Skip to main content

Forest pasturing of livestock in Norway: effects on spruce regeneration

A Correction to this article was published on 22 January 2018

A Correction to this article was published on 22 January 2018

This article has been updated

Abstract

Forest pasturing of free-roaming livestock is a common practice in many parts of the world, but knowledge on how it affects tree regeneration in boreal forests is lacking. We mapped tree density, livestock site use and accumulated damage to young trees of commercial interest (Norway spruce, Picea abies L. Karst.) on 56 clearcuts inside and outside a fenced forest area used for livestock pasturing in Ringsaker, Norway. Inside the fence 56±1.8% of spruce trees were damaged compared to 37±3.4% outside. Proportion of damaged spruce trees was positively related to cattle use of the clearcut, but not so for sheep. On the most intensively used clearcuts, four out of five trees were damaged. The density of deciduous trees was five times lower inside compared to outside of the fence (varying with plant species). While livestock grazing may reduce resource competition in favour of spruce, the current animal density clearly is impeding forest regeneration in the study area.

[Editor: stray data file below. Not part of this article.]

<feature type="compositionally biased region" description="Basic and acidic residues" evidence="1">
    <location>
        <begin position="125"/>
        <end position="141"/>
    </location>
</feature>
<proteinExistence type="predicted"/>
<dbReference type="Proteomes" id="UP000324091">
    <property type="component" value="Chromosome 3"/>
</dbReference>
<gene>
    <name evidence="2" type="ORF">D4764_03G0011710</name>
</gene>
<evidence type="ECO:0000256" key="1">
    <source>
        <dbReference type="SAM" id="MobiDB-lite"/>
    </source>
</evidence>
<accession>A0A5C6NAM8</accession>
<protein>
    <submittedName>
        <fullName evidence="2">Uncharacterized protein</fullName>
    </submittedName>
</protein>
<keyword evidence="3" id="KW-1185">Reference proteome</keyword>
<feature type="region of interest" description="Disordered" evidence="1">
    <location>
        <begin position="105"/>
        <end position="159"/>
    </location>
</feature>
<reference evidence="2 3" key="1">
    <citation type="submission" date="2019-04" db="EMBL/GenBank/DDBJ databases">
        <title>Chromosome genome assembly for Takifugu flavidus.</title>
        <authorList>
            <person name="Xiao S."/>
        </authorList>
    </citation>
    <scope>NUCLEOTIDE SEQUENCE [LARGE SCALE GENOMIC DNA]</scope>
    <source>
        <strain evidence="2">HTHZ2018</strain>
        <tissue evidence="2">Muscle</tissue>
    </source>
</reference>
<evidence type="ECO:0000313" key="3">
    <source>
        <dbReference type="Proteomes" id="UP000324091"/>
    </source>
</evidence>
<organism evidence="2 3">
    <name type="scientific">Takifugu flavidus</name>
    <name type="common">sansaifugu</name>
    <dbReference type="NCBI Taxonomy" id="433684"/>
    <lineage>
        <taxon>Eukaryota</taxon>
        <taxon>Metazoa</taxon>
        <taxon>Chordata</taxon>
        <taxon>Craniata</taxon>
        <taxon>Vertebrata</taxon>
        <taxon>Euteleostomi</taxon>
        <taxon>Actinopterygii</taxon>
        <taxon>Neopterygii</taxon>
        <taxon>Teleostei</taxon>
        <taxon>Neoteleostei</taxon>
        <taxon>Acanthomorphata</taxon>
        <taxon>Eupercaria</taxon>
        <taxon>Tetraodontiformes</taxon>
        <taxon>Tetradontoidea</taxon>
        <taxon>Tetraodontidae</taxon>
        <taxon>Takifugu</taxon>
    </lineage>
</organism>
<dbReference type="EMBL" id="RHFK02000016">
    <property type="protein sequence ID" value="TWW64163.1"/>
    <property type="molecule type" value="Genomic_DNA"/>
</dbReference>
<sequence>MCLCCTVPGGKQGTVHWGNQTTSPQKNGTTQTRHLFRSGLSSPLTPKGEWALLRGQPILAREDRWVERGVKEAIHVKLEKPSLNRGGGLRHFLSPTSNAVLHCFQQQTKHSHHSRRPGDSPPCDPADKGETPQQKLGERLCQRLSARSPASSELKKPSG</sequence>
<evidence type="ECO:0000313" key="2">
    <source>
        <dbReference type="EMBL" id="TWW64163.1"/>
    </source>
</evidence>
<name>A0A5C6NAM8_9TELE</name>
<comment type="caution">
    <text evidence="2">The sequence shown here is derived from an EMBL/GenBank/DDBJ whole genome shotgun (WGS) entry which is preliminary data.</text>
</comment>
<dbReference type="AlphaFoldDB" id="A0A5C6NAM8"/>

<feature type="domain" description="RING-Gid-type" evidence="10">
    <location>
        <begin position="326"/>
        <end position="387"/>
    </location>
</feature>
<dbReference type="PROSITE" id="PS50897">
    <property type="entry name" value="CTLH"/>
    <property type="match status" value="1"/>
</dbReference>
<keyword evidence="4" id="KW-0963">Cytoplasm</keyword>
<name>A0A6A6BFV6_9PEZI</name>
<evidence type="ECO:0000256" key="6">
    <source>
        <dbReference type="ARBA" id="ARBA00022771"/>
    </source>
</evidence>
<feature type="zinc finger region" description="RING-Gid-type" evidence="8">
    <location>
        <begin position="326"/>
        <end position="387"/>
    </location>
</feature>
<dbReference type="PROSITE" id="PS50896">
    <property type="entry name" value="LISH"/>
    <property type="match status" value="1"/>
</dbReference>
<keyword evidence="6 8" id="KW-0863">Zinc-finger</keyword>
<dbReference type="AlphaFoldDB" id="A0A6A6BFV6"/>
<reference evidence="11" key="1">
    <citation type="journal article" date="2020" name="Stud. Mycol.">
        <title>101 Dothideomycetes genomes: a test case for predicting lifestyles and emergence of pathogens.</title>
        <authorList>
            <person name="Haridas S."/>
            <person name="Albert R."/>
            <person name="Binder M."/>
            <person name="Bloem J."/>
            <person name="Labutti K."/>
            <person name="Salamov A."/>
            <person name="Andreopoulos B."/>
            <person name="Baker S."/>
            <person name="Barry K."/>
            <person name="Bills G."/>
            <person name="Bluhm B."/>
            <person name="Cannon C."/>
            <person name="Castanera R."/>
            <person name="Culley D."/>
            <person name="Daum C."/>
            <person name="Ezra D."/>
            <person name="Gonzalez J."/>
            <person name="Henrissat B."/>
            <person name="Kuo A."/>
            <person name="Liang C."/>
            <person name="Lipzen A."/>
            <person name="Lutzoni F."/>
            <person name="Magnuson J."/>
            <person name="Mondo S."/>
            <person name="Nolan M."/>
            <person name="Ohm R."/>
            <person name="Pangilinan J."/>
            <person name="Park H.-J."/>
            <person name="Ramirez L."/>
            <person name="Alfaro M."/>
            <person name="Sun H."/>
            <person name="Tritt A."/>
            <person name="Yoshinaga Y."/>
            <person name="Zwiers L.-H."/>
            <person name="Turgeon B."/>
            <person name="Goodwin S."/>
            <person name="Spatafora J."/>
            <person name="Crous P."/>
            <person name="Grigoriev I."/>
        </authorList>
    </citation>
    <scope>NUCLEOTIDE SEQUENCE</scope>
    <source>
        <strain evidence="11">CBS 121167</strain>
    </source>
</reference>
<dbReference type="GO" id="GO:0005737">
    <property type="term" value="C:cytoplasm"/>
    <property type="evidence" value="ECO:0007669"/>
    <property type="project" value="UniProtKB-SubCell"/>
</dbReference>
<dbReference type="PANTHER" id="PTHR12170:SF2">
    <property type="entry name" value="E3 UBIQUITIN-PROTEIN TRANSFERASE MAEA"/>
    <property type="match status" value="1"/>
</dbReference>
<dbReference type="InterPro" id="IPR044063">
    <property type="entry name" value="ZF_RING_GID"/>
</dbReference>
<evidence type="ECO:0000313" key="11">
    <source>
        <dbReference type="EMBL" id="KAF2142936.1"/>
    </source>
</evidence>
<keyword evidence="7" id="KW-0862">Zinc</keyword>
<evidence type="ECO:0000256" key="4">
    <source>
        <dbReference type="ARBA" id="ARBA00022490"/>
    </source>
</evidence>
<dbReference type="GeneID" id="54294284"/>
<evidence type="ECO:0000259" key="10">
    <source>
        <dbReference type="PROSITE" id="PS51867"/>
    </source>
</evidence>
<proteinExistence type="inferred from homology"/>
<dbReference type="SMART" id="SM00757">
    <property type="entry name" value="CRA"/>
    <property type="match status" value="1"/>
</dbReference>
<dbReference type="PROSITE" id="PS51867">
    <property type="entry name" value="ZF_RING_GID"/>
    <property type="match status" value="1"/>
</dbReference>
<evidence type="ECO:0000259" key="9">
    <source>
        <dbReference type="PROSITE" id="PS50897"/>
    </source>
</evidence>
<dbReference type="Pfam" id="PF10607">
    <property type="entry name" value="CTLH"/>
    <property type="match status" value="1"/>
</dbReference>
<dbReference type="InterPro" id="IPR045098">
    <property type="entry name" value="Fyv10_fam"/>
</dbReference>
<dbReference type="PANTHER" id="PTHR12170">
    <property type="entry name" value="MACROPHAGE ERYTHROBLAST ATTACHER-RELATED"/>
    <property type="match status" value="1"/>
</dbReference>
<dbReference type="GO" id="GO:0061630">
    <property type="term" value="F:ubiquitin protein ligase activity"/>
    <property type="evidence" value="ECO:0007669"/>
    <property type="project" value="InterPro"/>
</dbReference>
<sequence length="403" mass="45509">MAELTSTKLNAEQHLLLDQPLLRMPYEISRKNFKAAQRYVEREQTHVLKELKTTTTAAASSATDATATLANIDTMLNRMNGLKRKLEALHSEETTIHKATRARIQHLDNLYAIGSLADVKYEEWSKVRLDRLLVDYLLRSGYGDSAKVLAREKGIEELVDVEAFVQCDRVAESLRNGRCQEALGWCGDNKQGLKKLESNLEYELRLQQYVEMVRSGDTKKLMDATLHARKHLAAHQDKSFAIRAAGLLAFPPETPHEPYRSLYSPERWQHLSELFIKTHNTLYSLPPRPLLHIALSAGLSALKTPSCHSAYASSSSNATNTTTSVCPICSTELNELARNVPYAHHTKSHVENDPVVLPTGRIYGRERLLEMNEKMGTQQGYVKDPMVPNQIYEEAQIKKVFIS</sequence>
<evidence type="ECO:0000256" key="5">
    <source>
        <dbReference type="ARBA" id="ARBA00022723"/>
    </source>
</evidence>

Change history

  • 22 January 2018

    The article “Forest pasturing of livestock in Norway: effects on spruce regeneration” written by Olav Hjeljord, Trond Histøl and Hilde Karine Wam was originally published Online First without open access.

  • 22 January 2018

    The article ���Forest pasturing of livestock in Norway: effects on spruce regeneration��� written by Olav Hjeljord, Trond Hist��l and Hilde Karine Wam was originally published Online First without open access.

  • 22 January 2018

    The article ���Forest pasturing of livestock in Norway: effects on spruce regeneration��� written by Olav Hjeljord, Trond Hist��l and Hilde Karine Wam was originally published Online First without open access.

References

  1. Arnold GW, Dudzinski ML. 1978. Ethology of free-ranging domestic animals. Amsterdam: Elsevier, p.198.

    Google Scholar 

  2. Asner GP, Elmore AJ, Olander LP, Martin RE, Harris AT. 2004. Grazing systems, ecosystem responses, and global change. Annual Review of Environment and Resources, 29: 261–299.

    Article  Google Scholar